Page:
AsiaSat may seek delisting in New York
Asia Satellite Telecommunications Holdings said it might delist from the New York Stock Exchange, a month after its largest shareholders failed to take the firm private because of a veto by the United States government.
However, even if the company was not listed in the US, it would still need State Department approval for the change of ownership, said AsiaSat deputy chief executive William Wade.
'Like many other governments, the US always worries about transfers of technology from one approved company to another, so they just want us to remain a public company,' Mr Wade said.
AsiaSat last month said a joint buyout offer by US-based GE Capital Equity Investments, a unit of General Electric, and the mainland's Citic Group was blocked by the State Department.
It declined to specify its objections, except to say that its practice in such cases was simply to issue advice on the likelihood that a company such as AsiaSat would continue to be able to receive US exports of high-technology equipment and services following the completion of the deal.
Analysts said the State Department's disapproval was due to national security reasons, as state-owned Citic would have a 50 per cent stake in AsiaSat following privatisation.
Since the 1989 Tiananmen Square incident, the US has banned exports of military equipment to the mainland. However, it has allowed satellite-related equipment and services to be exported to companies such as AsiaSat on the grounds that the transactions are deemed to be in America's national interest.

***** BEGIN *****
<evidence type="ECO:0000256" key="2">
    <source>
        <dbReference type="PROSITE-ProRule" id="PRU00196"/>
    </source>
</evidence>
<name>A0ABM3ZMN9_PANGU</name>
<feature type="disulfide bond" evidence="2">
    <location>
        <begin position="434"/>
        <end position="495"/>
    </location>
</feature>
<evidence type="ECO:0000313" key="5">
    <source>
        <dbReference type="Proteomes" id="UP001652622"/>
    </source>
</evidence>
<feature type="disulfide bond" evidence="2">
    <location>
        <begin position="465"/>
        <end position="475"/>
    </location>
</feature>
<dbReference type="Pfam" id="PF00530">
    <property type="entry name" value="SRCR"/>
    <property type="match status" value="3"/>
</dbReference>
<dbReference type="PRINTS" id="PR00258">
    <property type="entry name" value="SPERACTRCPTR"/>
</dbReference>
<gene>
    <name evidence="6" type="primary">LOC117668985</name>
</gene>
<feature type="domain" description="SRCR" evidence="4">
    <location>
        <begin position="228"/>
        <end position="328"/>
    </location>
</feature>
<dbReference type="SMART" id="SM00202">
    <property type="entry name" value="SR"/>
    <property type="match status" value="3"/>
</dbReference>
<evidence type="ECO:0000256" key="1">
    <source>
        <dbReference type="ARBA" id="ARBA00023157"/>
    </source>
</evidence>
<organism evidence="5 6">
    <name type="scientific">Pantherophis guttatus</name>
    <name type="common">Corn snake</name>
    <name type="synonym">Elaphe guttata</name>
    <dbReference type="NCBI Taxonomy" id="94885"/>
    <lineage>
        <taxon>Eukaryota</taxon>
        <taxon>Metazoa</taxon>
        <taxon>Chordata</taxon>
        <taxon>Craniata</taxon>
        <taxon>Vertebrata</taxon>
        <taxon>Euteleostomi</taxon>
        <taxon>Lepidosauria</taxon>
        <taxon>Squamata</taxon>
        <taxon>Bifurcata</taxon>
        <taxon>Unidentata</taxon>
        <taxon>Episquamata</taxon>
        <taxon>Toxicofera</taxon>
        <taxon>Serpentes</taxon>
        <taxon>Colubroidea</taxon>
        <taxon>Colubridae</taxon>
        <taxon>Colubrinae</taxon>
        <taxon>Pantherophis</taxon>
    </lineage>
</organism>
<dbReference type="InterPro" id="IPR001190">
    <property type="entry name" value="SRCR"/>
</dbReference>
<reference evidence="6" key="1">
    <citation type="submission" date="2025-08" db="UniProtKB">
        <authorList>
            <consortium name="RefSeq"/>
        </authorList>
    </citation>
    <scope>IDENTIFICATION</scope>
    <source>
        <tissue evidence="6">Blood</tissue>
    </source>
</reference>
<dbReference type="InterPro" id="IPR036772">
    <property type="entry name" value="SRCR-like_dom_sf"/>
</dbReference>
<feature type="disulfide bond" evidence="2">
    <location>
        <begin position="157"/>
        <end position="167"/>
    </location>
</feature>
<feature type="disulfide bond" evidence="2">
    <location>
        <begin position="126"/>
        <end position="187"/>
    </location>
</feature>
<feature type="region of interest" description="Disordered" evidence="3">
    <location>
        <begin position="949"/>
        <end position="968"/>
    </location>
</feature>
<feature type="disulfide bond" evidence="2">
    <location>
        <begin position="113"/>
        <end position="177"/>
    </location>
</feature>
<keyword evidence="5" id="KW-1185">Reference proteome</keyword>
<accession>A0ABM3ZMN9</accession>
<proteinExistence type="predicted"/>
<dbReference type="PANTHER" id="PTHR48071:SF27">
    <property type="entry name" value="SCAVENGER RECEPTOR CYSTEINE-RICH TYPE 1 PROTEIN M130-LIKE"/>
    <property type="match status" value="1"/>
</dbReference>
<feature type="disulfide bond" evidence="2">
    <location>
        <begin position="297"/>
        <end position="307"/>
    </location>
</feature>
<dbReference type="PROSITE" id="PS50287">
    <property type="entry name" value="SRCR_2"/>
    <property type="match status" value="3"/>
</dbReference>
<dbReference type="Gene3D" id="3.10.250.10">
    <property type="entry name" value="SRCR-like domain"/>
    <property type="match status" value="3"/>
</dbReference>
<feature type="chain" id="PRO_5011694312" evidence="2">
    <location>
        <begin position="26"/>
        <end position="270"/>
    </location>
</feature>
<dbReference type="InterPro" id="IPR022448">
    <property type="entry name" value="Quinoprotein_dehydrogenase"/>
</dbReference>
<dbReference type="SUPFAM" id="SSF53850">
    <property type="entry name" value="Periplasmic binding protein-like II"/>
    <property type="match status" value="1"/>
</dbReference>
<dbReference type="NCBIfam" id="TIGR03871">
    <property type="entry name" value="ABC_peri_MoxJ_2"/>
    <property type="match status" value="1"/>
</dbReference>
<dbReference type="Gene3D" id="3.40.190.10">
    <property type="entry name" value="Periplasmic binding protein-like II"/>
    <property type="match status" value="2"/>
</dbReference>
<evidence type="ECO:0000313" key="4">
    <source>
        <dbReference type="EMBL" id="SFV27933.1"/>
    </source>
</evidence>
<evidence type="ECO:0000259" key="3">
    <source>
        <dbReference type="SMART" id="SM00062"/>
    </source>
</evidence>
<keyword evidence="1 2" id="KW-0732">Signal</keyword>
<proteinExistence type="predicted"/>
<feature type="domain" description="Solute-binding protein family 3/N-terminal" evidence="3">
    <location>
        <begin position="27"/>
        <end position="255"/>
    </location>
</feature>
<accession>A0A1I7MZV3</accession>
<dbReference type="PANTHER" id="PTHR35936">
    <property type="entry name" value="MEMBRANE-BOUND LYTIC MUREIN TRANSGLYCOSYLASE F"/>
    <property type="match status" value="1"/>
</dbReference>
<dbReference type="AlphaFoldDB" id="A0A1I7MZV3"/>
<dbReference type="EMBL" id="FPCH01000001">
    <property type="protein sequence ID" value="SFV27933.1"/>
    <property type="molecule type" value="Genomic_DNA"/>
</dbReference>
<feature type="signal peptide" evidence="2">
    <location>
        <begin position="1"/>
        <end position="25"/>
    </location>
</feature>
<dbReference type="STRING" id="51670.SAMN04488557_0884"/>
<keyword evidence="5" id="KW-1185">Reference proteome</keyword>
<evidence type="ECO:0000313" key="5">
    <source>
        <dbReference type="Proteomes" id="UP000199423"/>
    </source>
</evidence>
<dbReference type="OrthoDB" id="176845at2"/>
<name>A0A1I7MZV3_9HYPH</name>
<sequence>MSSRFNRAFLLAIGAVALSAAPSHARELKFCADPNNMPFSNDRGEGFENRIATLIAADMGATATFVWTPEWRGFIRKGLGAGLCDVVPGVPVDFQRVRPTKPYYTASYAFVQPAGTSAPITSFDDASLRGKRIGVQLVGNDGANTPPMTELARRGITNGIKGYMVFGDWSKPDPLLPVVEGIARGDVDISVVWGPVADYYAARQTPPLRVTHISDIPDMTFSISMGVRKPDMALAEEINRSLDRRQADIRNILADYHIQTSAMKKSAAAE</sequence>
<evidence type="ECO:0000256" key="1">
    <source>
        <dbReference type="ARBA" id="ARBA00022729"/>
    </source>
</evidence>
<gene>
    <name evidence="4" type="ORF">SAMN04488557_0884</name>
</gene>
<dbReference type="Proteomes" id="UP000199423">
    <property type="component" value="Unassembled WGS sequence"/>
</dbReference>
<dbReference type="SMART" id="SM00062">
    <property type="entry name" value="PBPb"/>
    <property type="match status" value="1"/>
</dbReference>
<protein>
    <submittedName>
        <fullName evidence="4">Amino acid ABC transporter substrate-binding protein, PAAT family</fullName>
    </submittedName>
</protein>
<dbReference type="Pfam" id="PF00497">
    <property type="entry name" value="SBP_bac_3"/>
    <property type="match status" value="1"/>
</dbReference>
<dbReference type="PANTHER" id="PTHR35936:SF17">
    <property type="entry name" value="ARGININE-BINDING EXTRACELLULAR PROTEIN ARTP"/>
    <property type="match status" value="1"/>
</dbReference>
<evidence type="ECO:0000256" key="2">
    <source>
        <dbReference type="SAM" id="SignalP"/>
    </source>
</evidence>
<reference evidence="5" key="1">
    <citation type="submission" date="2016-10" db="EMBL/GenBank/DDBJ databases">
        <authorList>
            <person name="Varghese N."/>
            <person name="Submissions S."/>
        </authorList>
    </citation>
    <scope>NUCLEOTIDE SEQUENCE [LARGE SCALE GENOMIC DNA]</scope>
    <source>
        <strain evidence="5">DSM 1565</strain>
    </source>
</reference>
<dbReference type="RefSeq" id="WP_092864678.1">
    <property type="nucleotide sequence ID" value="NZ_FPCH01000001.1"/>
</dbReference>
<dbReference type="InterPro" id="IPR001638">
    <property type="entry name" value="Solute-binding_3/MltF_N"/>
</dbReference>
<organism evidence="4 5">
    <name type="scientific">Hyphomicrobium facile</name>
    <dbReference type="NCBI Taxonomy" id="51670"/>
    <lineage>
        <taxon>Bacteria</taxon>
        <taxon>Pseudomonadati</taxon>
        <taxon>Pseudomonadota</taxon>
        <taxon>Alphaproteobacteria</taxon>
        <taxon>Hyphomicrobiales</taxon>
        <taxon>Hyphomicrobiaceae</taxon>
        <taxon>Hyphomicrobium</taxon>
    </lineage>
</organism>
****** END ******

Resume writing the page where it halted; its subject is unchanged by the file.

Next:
AsiaSat operates three US-built communications satellites with another on order from Californian-based Space Systems/Loral.
Chief executive Peter Jackson said yesterday the company might delist to reduce its administrative costs, a move that can happen when the number of US-based shareholders falls below the required 300. AsiaSat has more than 1,000 holders of its ADRs, but has not tallied how many are in the US.
A new regulation on trading volume would soon come out for the US market that might also provide an opportunity for the company to delist if its ADRs did not meet requirements, Mr Jackson said.
'We do not plan to delist in Hong Kong at the moment as we cannot offer another privatisation plan within 12 months under Hong Kong's listing rules,' he said.
Two other Hong Kong-listed companies, telephone service provider PCCW and pay-television operator i-Cable Communications, have also said recently that they planned to delist in the US.
Separately, Mr Wade said AsiaSat 5, a new US-made satellite, will be launched in early 2009 to replace AsiaSat 2.
'We will transfer existing AsiaSat 2 customers onto AsiaSat 5 after it's launched,' he said. 'The new satellite will continue to look for new business in the region while the old one will run out of power and will no longer be useful.'
The company, which operates three satellites covering the Asia-Pacific region, said it would develop AsiaSat 6 to replace AsiaSat 3 by 2014.